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星期一, 5月 02, 2016

WGBH世界頻道慶祝亞美傳統月將播映50多個亞美影片

 (Boston Orange 周菊子波士頓報導)五月份是美國的亞美傳統月,公共電視台WGBH從5月1日起,以“我們的聲音:亞太裔美人“為主題,陸續將播映不下50個亞美故事。
WGBH的世界頻道(World Channel)在5月1日時先以播映記錄片“我在中國的生活(My Life in China)“製作兼導演,伍少文(Ken Eng),以及”Grace Lee計畫“製作人Grace Lee的訪談,拉開序幕。
陸續將重點放映的影片及日期為5月3日“贏女孩(Winning Girl)“,5月10日“Grace Lee計畫“,5月17日“爆米花行動(Operation Popcorn)“,5月24日“我在中國的生活(My Life in China)“,5月31日“最後一季(The Last Season)“。
WGBH世界頻道今年的亞美傳統月慶祝重點在移民及難民的身份衍變,以及第一,第二代亞太裔兒童的有著不只一種,而是兩種身份。
 在5月份,WGBH世界頻道將藉“我們的聲音:亞太裔美人“這主題,展示50多個由多元化的亞裔美人社區所製作,或有關亞裔美人的故事,其中包括選字“全球聲音(Global Voices)”,“獨立鏡頭(Independent Lens)”,“太平洋心跳(Pacific Heartbeat)”,等公視紀錄片系列中的影片,以及從“重塑美國(America ReFramed)”系列中選來在本地首映的三部片。
在5月份中,WGBH世界頻道播出的影片中,由華裔拍攝,製作的影片還包括,5月3日晚6點將放映,屬於“獨立鏡頭”系列的“孿生姐妹(Twin Sisters)“,5月3日晚9點放映的”中國對聯(Chinese Couplets)“,5月21日放映王穎執導的“宴之魂(Soul of a Banquet)”,5月22日的“摸索姐妹(The Mosuo Sisters),”桑子(Mulberry Child),5月23及24日放映的“成名之路(Road to Fame)“等。
其中的“孿生姐妹”描述2003年時,中國有一對孿生姐妹被人放在紙盒,留在孤兒院門前。有關當局把這兩姊妹交給分別來自挪威,美國加州的不同家庭收養時,並未做明,但這兩家人辦理收養手續時相遇,發現這情況,於是兩姐妹在知道遠方有姐妹中長大。8時,加州的到挪威去探望,他們發現彼此不但長相,動作都像,還難分難捨。

“中國對連”則是製片人Felicia Lowe追尋有關她母親在排華法案期間移民來美事蹟,帶出的一個家族四代女人穿越三個國家的辛酸故事。

TELLING OUR STORIES: ASIAN PACIFIC AMERICAN HERITAGE MONTH

Telling Our Stories is an initiative that builds on WGBH’s year-round commitment to creating and providing programs and content that reflect the ethnic and cultural diversity of the communities we serve. During the month of May, WGBH commemorates Asian Pacific American Heritage Month with a showcase of new programs and encore presentations on television, radio, and the Web.
Editor's pick: Patsy Mink: Ahead of the Majority
Description: http://www.wgbh.org/imageassets/patsymink.JPGIn 1965, Patsy Mink became the first Asian American woman and woman of color in Congress. Seven years later, she ran for president and co-authored Title IX, the landmark legislation that opened up higher education and athletics to America’s women. Patsy Mink: Ahead of the Majority looks at Mink’s remarkable, though often lonely and tumultuous, political journey.
Sunday, May 2, at 7pm on WGBH 2
Description: oldier in vietnamAcademy Award-nominated filmmaker Barak Goodman focuses his lens on the 1968 My Lai massacre, its subsequent cover-up, and the heroic efforts of the soldiers who broke rank to halt the atrocities. My Lai draws upon eyewitness accounts of Vietnamese survivors and men of the Charlie Company 11th Infantry Brigade, as well as recently discovered audio recordings from the Peers Inquiry, to recount one of the darkest chapters of the Vietnam War.
Sunday, May 2, at 3:30pm on WGBH 2
Description: http://www.wgbh.org/imageassets/hollywoodchinese.JPGFrom the first Chinese-American film produced in 1916 to Ang Lee’s triumphant Brokeback Mountain nine decades later, American Masters: Hollywood Chinese brings together a fascinating group of actors, writers, directors, and iconic film images to examine how Chinese people have contributed to and been portrayed by an industry that was often ignorant about and dismissive of race. Often humorous, sometimes maddening, but always inspiring, Hollywood Chinese weaves a rich tapestry and complex history. 
Friday, May 7, 6pm and 8:30pm on WGBH World
More to watch
Oh, Saigon
Sunday, May 2, at 7pm on WGBH World
Airlifted out of Vietnam on April 30, 1975, Doan Hoang’s family was on the last civilian helicopter out of the country at the end of the war. Twenty-five years later, they return to Vietnam after decades of exile, where her father, a former South Vietnamese major, meets his brothers again to confront their political differences: one was a communist, the other a pacifist. Meanwhile, Hoang tries to reconcile her own difficult past with her half-sister, who was mistakenly separated from the family during the escape.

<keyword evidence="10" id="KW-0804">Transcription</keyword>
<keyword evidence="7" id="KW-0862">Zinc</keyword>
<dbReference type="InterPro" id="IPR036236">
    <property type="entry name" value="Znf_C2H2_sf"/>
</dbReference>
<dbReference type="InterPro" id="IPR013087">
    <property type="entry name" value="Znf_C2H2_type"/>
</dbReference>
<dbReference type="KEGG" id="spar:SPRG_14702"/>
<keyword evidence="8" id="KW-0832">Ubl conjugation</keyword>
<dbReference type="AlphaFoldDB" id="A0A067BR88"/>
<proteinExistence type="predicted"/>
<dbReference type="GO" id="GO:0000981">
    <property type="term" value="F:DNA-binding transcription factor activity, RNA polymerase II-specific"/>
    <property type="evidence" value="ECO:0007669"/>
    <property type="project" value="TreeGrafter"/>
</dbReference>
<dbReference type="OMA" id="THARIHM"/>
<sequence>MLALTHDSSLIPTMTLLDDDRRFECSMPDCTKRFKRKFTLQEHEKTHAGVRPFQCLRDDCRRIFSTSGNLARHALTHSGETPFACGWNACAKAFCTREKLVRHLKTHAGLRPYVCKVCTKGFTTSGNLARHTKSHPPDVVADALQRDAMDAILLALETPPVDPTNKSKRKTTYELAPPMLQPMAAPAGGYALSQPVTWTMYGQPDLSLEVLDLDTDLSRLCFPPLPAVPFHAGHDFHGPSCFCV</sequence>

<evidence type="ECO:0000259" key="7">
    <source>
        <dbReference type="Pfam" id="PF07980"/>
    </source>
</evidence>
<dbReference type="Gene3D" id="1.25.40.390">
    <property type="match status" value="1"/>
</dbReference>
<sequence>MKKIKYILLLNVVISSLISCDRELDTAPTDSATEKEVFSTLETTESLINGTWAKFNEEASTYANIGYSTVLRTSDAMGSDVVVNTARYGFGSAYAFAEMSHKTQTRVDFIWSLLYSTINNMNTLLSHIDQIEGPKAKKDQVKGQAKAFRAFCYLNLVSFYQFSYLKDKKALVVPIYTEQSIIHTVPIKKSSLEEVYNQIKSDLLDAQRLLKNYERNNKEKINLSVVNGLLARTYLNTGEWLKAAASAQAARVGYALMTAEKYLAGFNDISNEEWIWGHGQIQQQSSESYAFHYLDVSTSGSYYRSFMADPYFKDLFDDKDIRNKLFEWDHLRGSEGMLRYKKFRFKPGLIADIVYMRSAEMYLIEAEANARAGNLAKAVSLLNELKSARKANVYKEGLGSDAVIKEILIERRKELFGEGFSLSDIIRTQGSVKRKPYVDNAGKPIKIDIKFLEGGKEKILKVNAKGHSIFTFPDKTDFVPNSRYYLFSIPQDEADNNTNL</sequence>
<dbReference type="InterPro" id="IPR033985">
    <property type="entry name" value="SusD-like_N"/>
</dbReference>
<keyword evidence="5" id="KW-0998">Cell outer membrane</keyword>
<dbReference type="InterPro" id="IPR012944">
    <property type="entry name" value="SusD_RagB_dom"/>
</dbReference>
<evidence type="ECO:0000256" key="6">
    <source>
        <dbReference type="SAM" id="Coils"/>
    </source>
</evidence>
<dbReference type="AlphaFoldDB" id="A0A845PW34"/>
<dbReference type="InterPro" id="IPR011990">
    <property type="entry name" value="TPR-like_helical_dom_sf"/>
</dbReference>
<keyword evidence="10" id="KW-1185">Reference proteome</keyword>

Global Voices: Sumo East and West
Sunday, May 2, at 10pm on WGBH World
In recent years, the ancient art of sumo has witnessed an increasing number of foreigners rising to the top of its professional ranks. From Hawaii to Atlantic City, the experiences of American wrestlers provide an entertaining glimpse at the past, present, and future of sumo.
Global Voices: Shaolin Ulysses: Kungfu Monks in America
Monday, May 3, at 7pm on WGBH World

The famous fighting monks of the Shaolin monastery have seen a resurgence throughout the world, aided in part by the popularity of kungfu movies among the hip-hop set and films like Crouching Tiger, Hidden Dragon. The film follows a handful of Shaolin monks who have brought the style to America, chronicling their adventures in New York City, Houston and Las Vegas.
Global Voices: The Flute Player
Monday, May 3, at 8pm on WGBH World

As a young boy in the 1970s, Arn Chorn-Pond survived Cambodia's brutal Khmer Rouge Killing Fields by playing propaganda songs on the flute. Now, after living in America for 20 years, Arn embarks on an emotional journey back to Cambodia to seek out "master musicians" who survived the genocide and to face the dark shadows of his war-torn past.
Forsaken Fields
Tuesday, May 4, at 7pm on WGBH World

Delve into the little-known history of California’s Japanese American farmers before, during, and after they were forced into US internment camps, along with 120,000 other persons of Japanese ancestry during World War II. Interspersing vivid footage of camp life, painful recollections of property loss and the racial discrimination they faced as they returned to their farms, this moving documentary captures the emotional complexity and resiliency of a community determined to survive one of the darker chapters in national history.
Bittersweet Roots: The Chinese in California’s Heartland
Friday, May 7, at 7:30pm on WGBH World

The California Delta, in the heart of the state, is the only place in America where the Chinese have maintained a sustained presence for nearly a century and a half. Here, immigrants from China transformed swampland into one of the richest agricultural regions. See archival imagery, actor-portrayed re-creations, and personal family accounts in this powerful lesson of triumph over adversity.
The First Battle
Sunday, May 9, at 7pm on WGBH 2

The First Battle documents how, during World War II, 120,000 people of Japanese ancestry on the US mainland were interned, while 160,000 people of Japanese ancestry in Hawaii were able to go about their lives. This documentary reveals that mass internment could very well have occurred if not for a few twists of fate and the foresight and bravery of a small network of men in Hawaii.
Global Voices: Teacher